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Justices decline to take divorce case involving lump sum SSDI payment

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A divided Indiana Supreme Court will let stand the lower court ruling that affirmed a lump sum Social Security Disability Insurance payment was not an asset of marriage subject to division.

The justices declined June 19 to take on transfer John Luttrell v. Melinda Luttrell, 49A02-1301-DR-85. John Luttrell claimed the trial court improperly excluded Melinda Luttrell’s lump-sum Social Security Disability Insurance payment from the marital pot. The Court of Appeals, citing Severs v. Severs, 837 N.E.2d 498 (Ind. 2005), affirmed, writing “We … agree with Melinda that the broad statement by our supreme court that ‘any assignment or division of social security benefits to satisfy a marital property settlement under Indiana law is barred by 42 U.S.C. § 407,’ is not limited to a future income stream as at issue in that case, but also applies to the lump sum payment that Melinda received.”

In his dissent, in which Justice Loretta Rush joined, Justice Steven David wrote that the justices should take the case to provide guidance on the issue of whether a lump-sum SSDI payment is a marital asset subject to division upon divorce, or is a factor to be considered. He noted that the Supreme Court has never formally responded to the issue presented on transfer, as Severs dealt with a different issue involving SSDI.

“As it stands, the potential windfall for the spouse receiving the lump-sum SSDI payment is apparent, particularly where, under most circumstances, the lump sum represents lost income that was compensated for by a combination of the other spouse stepping up and both parties doing without during the period which gave rise to the SSDI qualification. Here, Melinda Luttrell’s lump-sum SSDI payment of $14,430.75 was not factored into the trial court’s division of the Luttrell marital estate, of which the net distribution of approximately $191,000 was split 60/40 in her favor. And in the next case where this issue arises, the lump-sum SSDI payment could be greater in amount and/or percent at stake. At minimum, one party’s receipt of a lump-sum SSDI payment should be a factor for the trial court to consider when awarding attorney’s fees,” David wrote.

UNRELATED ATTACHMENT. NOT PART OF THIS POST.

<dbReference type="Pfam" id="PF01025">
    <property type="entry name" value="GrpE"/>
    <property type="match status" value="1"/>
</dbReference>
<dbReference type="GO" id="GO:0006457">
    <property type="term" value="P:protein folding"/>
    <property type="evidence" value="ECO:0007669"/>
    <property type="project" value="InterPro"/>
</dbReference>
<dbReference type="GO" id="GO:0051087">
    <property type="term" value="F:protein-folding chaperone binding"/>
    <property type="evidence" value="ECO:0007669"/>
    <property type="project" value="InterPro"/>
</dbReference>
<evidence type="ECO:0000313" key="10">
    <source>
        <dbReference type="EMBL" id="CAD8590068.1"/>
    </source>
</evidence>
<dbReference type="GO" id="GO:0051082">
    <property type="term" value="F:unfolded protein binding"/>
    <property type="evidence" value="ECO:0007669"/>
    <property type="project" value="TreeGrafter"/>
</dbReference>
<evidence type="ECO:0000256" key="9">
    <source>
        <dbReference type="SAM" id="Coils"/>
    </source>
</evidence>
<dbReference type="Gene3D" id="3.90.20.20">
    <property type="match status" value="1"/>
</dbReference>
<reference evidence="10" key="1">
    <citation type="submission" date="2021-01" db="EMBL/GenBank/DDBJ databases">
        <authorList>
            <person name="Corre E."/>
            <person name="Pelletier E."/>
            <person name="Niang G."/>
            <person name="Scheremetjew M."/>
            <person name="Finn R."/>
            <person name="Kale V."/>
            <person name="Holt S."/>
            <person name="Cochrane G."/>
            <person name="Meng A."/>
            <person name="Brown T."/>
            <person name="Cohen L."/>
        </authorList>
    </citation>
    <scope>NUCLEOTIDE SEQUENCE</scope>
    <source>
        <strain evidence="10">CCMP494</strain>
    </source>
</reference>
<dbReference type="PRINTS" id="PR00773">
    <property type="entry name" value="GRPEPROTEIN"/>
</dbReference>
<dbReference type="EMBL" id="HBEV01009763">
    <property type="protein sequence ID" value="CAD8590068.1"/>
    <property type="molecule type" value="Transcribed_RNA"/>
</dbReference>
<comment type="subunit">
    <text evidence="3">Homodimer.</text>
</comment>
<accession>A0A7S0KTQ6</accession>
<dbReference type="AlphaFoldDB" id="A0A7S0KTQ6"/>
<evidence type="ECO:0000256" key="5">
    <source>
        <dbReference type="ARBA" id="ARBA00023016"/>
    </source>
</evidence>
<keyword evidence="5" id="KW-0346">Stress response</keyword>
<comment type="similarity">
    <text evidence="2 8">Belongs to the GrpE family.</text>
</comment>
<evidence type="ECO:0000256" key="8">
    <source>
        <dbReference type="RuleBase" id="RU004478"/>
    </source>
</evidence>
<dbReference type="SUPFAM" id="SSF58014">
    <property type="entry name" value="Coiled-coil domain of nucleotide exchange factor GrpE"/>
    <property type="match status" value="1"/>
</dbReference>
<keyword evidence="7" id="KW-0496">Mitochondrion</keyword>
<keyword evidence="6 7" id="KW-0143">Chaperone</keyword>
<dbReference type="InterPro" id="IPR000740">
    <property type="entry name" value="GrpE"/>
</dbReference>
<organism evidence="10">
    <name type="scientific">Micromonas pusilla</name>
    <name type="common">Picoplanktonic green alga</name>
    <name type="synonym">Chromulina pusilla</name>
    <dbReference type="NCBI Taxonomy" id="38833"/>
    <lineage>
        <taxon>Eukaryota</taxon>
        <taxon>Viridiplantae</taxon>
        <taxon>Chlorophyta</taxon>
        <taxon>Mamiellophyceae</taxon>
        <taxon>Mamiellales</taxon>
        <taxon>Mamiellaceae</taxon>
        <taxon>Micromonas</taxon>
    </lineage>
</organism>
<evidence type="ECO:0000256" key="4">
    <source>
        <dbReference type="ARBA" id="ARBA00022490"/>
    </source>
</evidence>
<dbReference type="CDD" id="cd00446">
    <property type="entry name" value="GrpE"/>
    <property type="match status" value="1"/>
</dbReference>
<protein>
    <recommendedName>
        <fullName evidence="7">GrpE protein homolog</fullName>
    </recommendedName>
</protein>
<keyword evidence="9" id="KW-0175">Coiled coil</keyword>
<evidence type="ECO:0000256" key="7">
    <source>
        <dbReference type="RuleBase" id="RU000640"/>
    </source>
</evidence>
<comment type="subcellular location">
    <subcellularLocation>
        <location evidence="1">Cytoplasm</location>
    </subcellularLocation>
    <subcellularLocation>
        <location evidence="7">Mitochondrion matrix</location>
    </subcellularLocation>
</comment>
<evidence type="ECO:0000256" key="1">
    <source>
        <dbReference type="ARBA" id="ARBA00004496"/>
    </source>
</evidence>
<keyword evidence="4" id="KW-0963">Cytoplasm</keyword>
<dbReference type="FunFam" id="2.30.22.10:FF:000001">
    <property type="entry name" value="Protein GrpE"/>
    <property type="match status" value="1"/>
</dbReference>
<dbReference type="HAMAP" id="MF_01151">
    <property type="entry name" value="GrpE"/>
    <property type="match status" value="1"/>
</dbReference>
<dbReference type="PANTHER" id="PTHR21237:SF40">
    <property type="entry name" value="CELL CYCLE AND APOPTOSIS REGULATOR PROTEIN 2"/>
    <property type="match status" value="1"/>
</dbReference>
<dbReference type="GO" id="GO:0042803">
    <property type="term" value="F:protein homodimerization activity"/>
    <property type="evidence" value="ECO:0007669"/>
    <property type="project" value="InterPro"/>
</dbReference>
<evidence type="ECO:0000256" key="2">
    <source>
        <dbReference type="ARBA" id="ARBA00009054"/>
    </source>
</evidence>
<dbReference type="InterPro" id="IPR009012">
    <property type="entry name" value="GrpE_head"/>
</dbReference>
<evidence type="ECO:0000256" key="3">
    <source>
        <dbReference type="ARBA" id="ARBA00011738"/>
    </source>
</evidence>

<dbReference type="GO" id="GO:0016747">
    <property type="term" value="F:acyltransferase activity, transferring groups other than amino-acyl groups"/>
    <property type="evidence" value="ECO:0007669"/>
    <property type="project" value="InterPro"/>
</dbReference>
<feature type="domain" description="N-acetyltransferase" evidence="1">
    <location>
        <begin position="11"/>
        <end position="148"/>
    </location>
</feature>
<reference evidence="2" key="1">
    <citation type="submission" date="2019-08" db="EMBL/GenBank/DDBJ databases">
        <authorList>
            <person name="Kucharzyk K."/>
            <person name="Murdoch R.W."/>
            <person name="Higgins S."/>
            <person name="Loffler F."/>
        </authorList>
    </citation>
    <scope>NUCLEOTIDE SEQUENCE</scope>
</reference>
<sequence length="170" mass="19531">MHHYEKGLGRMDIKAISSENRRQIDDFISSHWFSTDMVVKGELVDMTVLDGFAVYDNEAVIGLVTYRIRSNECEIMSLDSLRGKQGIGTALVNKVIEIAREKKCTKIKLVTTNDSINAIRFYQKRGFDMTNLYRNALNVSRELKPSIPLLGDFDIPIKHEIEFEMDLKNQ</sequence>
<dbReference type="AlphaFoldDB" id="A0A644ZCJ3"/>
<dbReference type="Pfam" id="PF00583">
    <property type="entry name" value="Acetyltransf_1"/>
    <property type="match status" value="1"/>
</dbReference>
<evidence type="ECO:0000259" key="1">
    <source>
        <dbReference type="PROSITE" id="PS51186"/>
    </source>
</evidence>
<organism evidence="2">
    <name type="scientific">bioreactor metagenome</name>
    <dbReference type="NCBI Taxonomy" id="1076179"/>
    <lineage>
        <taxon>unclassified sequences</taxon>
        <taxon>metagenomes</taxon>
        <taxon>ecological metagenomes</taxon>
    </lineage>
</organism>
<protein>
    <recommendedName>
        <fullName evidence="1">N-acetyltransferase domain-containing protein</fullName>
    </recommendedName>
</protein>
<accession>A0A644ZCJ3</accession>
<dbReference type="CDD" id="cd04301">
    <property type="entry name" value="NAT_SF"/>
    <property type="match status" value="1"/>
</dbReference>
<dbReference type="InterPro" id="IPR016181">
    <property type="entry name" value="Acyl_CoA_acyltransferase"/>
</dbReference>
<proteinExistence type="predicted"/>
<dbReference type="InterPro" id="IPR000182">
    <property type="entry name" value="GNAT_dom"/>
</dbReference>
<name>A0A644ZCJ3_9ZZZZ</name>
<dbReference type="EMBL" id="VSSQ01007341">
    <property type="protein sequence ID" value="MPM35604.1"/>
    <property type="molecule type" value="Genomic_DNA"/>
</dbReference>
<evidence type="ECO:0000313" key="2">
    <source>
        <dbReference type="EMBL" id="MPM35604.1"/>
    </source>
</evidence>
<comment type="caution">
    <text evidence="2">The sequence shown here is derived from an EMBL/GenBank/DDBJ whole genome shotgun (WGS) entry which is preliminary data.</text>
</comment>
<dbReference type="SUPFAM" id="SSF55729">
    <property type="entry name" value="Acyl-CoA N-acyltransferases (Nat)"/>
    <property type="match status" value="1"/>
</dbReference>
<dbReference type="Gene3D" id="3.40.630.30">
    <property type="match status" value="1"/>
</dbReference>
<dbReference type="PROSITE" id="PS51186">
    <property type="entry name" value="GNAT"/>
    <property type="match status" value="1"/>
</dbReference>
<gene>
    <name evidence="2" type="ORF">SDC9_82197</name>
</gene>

The Court of Appeals also reversed the lower court’s ruling that excluded from property division the student loan liabilities of the Luttrells, who co-signed for their two children. The judges noted that there was little relevant caselaw regarding the disposition of contingent liability in divorce proceedings, but believed the loans should have been considered by the trial court.

The justices declined transfer to nine other cases for the week ending June 20. They granted transfer to Ralph Andrews v. Mor/Ryde International, Inc., 20S04-1406-PL-399, June 19 and issued a decision on the Indiana Sales Representative Act that same day.

The transfer list for the week ending June 20 is available on the court’s website.

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